Corylus americana Walter
Corylus americana Walter var. indehiscens Palmer & Steyerm.
American hazelnut is native to eastern North America.
Identification: Typically a large multiply branched shrub almost spherical in shape and 8-12' (2.4-3.7 m) high, this hazel sometimes takes the form of a small tree. Leaves are alternate, heart-shaped, with double serrations, 2½-5" (6.3-12 cm) long. They are dark green, turning bright yellow to copper-colored in the fall. Hazelnuts are dioecious: male and female flowers appear on separate plants. Male flowers are yellow-brown catkins up to 8" (20 cm) long and ⅛" (5 mm) around. Female flowers are red, occurring on the tips of twigs, and only about ¼" (6.3 mm) around. Nuts are in small groups of 1 to 4, each about ½" (1.3 cm) around and individually wrapped in a ragged “sack” or husk.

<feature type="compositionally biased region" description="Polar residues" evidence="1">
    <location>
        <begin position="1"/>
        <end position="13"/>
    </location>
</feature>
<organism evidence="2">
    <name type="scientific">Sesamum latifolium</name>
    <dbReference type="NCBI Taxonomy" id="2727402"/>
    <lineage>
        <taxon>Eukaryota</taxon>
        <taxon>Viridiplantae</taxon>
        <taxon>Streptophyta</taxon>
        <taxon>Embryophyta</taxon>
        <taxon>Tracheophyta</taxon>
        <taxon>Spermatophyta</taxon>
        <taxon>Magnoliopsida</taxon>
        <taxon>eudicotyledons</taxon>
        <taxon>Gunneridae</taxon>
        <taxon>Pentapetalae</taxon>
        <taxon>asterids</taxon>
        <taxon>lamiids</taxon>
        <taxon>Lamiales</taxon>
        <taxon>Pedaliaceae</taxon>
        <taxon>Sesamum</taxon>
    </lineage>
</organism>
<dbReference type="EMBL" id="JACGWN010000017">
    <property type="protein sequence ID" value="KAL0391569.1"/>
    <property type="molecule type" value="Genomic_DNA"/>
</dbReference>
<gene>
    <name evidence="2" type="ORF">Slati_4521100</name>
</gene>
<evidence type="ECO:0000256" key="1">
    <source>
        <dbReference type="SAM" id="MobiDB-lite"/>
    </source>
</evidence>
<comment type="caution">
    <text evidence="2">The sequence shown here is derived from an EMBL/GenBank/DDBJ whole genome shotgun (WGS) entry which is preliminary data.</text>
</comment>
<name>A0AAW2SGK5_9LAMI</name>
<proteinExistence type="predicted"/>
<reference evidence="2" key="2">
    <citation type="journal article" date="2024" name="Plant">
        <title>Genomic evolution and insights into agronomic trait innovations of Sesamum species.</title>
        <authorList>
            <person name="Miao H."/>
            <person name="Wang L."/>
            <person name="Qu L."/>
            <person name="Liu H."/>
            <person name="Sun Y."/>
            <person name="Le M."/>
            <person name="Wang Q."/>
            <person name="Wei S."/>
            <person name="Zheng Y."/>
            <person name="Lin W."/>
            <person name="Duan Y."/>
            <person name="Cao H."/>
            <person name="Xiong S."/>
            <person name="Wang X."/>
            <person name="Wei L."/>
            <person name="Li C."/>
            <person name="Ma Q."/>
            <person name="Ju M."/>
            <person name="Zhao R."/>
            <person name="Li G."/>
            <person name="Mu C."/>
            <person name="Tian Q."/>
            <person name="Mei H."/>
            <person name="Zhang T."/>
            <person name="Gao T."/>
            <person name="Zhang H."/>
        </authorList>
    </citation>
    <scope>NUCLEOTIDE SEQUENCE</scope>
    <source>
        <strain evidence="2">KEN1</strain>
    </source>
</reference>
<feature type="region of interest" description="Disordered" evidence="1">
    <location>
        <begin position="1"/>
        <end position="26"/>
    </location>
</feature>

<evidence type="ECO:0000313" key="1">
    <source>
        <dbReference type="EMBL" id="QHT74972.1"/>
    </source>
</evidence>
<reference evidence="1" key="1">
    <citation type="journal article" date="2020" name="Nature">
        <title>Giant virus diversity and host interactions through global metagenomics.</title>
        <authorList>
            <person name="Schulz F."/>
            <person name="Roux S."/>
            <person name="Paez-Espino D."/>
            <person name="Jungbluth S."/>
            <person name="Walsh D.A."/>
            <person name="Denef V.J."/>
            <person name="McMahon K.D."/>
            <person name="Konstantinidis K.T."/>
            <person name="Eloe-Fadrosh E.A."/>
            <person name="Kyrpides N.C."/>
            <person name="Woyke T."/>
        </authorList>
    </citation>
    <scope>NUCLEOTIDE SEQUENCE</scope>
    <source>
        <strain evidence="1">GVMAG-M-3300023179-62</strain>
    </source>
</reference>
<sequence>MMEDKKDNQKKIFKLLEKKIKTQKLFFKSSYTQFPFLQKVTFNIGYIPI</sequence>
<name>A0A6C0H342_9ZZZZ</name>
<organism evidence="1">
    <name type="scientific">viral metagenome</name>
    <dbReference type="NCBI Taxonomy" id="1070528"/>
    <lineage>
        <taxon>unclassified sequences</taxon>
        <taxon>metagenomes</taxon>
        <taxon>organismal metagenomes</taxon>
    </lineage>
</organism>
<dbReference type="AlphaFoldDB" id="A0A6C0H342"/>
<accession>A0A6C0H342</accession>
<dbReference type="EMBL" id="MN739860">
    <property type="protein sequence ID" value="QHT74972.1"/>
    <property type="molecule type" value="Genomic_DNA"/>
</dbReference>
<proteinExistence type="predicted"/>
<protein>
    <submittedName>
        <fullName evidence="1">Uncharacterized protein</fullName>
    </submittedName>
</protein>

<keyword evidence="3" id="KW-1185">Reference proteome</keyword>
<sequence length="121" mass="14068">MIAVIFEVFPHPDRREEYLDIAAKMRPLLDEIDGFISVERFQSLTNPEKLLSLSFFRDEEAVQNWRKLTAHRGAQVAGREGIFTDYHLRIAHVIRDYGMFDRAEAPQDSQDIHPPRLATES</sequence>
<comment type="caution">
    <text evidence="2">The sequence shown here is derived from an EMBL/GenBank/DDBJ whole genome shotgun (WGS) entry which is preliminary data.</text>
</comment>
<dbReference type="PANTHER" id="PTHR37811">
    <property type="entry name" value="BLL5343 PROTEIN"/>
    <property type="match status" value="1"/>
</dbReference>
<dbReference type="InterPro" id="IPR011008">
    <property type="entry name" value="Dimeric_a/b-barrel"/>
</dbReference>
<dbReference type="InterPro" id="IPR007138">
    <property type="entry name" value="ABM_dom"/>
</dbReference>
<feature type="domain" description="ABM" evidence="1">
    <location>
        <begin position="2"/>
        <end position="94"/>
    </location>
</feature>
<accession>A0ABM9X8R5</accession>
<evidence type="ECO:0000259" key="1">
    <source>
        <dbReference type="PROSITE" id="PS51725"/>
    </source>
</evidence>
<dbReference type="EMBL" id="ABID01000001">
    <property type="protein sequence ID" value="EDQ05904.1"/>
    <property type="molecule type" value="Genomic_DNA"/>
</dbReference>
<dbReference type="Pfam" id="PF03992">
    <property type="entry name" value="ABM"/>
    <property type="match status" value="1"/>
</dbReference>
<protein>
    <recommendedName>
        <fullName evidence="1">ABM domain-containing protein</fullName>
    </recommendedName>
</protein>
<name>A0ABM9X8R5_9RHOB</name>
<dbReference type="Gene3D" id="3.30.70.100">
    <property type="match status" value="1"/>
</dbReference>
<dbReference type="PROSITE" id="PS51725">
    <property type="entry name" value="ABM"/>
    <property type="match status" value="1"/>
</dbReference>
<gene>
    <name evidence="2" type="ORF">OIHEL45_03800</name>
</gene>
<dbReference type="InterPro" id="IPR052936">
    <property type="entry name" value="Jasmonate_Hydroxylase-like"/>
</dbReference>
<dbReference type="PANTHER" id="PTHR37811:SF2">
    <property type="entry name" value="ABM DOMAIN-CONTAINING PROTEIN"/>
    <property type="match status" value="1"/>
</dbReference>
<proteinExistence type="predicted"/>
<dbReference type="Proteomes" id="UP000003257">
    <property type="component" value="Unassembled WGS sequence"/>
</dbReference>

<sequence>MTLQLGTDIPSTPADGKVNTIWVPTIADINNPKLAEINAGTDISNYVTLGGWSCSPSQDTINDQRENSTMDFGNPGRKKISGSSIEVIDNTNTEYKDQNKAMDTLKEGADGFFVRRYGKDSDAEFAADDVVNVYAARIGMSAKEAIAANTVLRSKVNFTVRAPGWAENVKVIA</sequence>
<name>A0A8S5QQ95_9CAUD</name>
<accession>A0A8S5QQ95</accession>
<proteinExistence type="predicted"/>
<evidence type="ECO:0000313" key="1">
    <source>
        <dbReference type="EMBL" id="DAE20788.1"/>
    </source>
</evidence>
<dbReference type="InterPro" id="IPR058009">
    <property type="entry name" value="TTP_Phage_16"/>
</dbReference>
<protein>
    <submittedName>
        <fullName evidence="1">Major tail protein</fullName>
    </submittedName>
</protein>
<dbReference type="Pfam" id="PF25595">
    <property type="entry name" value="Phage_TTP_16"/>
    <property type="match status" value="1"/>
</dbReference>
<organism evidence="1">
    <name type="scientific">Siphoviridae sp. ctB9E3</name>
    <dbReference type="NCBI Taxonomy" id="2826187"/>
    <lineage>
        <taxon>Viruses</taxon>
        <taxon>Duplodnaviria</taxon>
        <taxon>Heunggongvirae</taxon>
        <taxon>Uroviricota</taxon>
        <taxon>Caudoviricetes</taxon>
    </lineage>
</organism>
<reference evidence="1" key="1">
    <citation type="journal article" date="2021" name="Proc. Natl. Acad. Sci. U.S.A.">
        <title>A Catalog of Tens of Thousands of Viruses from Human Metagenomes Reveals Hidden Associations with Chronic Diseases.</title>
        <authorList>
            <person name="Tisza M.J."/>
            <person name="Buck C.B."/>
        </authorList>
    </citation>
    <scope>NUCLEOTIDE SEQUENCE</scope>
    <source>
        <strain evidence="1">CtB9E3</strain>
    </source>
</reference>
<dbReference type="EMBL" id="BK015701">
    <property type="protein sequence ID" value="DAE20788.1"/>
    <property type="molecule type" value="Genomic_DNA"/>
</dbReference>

Edibility: Hazelnuts from this species are edible. They are not as large as those from cultivated varieties, but they are just as tasty. The thick shells contain a small, sweet kernel, which may be eaten fresh, roasted, or pressed for an edible oil.
Corylus americana on www.carolinanature.com
Corylus americana at the Virginia Tech Department of Forest Resources and Environmental Conservation
Corylus americana on Native Plant Wildlife Gardening
Corylus americana on Plants for a Future, a resource and information centre for edible and otherwise useful plants
Corylus americana description by Thomas H. Kent, last updated 2 Jan 2019.
Range: Zones 4-9: